There’s a T-shirt out there ruefully misquoting a classic line from Shakespeare, “If the world is a stage, then I want better lighting.”

For Gretta Garbo this was a sobering point, since she knew all too well good lighting transformed her from a handsome woman with a strong jaw into a diaphanous creature bathing in milk.

Then there’s Caravaggio’s remarkable skill in realising the viscerality of human flesh through a ray of sunlight, even if the Church considered the outcome lacking the ‘saintliness’ they commissioned this painter’s work for in the first place.

The other is Rembrandt whose bread and butter work were portraits of 17th Century merchants and looking at some of his subjects, good lighting may have been their only source of salvation.

Painter, Jim Thalassoudis is all about perfect lighting and he has made a career out of framing it both literally and poetically.

In the early part of his life he was an obsessive sunset chaser, travelling hundreds of miles to capture its various skeins of airy perfection.

Appropriately at that time he worked as a professional framer, but made his employment entirely conditional. If a good sunset happened to be around the corner he was permitted to drop everything, jump in a car with his camera, so he could capture that precious window period majestically referred to as the gloaming.

Just like video killed the radio star, film has done a fine job of undermining the relevance of painters capturing realism. The result being, we have been bombarded with willy-nilly imagery to such a stupefying extent the realist image has now lost much of its original value.

Now whether this is to do with the fact that any damn fool with a camera ‘can take a picture’, it’s understandable why abstract painting has maintained such a long tenure in the galleries of the 20th Century.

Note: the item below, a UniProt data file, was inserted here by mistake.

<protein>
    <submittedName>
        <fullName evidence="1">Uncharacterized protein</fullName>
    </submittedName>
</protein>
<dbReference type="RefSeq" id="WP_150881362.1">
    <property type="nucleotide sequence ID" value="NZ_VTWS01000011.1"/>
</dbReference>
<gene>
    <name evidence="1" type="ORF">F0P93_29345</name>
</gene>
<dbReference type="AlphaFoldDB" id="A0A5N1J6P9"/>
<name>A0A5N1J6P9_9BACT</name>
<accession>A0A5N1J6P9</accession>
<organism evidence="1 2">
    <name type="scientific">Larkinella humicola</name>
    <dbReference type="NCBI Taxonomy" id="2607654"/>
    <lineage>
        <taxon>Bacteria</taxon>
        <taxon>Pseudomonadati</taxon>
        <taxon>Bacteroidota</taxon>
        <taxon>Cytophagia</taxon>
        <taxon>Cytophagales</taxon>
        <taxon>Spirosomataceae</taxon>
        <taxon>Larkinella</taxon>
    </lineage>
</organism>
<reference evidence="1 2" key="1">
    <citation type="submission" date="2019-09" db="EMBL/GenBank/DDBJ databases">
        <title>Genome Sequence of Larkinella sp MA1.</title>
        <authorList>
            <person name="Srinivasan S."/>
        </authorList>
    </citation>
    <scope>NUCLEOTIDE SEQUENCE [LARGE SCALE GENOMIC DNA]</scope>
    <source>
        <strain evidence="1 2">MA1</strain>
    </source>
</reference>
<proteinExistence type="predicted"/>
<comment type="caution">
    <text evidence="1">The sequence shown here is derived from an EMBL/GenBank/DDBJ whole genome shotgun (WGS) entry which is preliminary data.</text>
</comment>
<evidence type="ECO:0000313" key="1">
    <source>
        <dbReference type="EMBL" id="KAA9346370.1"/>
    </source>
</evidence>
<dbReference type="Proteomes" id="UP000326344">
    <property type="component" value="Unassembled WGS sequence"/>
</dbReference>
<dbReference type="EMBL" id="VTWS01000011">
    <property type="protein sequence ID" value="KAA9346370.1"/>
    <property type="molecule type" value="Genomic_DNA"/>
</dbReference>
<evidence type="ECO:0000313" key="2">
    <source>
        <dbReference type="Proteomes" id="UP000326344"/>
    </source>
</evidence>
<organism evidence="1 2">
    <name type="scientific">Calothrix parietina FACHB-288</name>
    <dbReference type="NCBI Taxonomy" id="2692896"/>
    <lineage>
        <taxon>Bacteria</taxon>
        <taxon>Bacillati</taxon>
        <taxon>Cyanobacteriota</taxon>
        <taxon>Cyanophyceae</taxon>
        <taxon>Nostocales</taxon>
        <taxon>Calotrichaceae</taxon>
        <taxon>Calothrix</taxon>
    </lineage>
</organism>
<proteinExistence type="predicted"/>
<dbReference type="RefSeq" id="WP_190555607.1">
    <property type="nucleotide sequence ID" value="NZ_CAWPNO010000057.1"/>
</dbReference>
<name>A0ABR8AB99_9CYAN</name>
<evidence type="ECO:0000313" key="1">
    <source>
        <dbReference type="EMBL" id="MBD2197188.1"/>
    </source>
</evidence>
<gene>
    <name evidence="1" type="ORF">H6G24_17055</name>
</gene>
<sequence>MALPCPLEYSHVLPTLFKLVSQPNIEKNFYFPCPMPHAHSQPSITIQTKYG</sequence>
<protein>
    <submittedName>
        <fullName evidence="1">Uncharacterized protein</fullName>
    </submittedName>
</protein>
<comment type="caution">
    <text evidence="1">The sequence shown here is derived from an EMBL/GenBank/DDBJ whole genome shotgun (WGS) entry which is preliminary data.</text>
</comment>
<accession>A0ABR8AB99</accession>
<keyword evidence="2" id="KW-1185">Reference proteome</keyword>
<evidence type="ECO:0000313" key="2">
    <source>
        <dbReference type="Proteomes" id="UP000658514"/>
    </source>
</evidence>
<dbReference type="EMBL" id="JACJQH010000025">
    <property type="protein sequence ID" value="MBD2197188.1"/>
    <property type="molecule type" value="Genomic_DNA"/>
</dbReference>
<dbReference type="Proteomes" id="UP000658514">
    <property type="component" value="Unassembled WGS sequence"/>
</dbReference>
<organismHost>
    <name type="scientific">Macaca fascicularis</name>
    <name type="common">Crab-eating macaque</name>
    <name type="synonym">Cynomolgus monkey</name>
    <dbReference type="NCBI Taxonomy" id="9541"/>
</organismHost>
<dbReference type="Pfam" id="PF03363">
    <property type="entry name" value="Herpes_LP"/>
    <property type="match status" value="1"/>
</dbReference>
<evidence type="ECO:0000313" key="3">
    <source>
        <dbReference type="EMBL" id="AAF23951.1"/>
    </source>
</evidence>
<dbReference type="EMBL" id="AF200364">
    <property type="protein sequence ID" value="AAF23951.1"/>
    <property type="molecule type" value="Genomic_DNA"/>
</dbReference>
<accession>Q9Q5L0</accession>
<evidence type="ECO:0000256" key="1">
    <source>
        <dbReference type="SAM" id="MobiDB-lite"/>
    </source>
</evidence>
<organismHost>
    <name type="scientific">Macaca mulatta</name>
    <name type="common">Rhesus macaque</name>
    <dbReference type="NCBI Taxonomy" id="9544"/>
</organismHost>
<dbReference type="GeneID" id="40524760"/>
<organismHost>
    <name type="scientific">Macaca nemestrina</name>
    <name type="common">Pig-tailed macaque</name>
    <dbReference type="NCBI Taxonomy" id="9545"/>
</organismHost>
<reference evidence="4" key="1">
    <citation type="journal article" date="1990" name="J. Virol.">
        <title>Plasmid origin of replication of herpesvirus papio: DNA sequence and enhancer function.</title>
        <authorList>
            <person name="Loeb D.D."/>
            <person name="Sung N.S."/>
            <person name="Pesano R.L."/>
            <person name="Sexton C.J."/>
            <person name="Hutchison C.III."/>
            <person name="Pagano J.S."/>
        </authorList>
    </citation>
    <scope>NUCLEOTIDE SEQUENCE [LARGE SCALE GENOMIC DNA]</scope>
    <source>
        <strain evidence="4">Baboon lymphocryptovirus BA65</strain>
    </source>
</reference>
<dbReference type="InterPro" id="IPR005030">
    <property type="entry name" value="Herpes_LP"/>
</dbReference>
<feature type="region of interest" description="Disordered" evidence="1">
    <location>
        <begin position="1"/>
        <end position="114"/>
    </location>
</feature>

Thalassoudis has a new exhibition, ‘Recent Work’ which opened last week at the Nodrum Gallery in Melbourne. Ironically, and maybe not intentionally, the gallery is currently hanging an equal share of both representational and abstract art. Unfortunately Thalassoudis was not available for interview, but his curator Charles Nodrum kindly stepped in to speak for his work.

“I first encountered Jim Thalassoudis’ work in the ’80s when he was producing miniature paintings encased in these extraordinary frames,” said Nodrum. These frames could be described as being similar to those ancient cases that contained the sacred remains of a saint.

“But over the years his work has changed a great deal from the very small to the very large, “ continued Nodrum.
These days Thalassoudis seems to have found a balance with size and his style now has a photo realist eye with a warm painterly finish that film can only dream of reaching.

“And Thalassoudis is one of the finest painters in this country for this kind of work,” Nodrum said. He then went on to say that often lovers of realist or representational art tend to be drawn to it, opposed to abstract art, because the images are more recognisable, as well as the extraordinary skill behind this kind of work.

“But skill is not necessarily the key to being a good artist, you need an interesting vision, ” added Nodrum.

Although this argument of having that balance of skill and imagination might be overly familiar to many, the skill issue has become more relevant in the light of new technologies and the popularisation of purely concept-based art forms.

Thalassoudis’ high skill level is very present in his latest exhibition. What is more evident though, is the warmth of his eye towards essentially non-human subjects. That is, he’s not dealing with the fleshy palette of a Caravaggio, for example, a weathered motel sign, a distant airplane receding into dusk or the side of a truck turning on a highway capturing the last of the day’s sun.

To call this work sentimental or romantic would be inaccurate, it’s more modest and far more reassuring than that. There’s perhaps a desire to point out fleeting or hard to see instances of beauty in an otherwise banal, industrialised landscape.

Because what Thalassoudis has captured is fundamentally and not apparently beautiful, as well as reminding us that our natural world has no real choice but to brush up against the man-made on a daily basis.

Charles Nodrum Gallery: 267 Church Street, Richmond, Melbourne. Dates: Nov 25 to Dec 18, 2010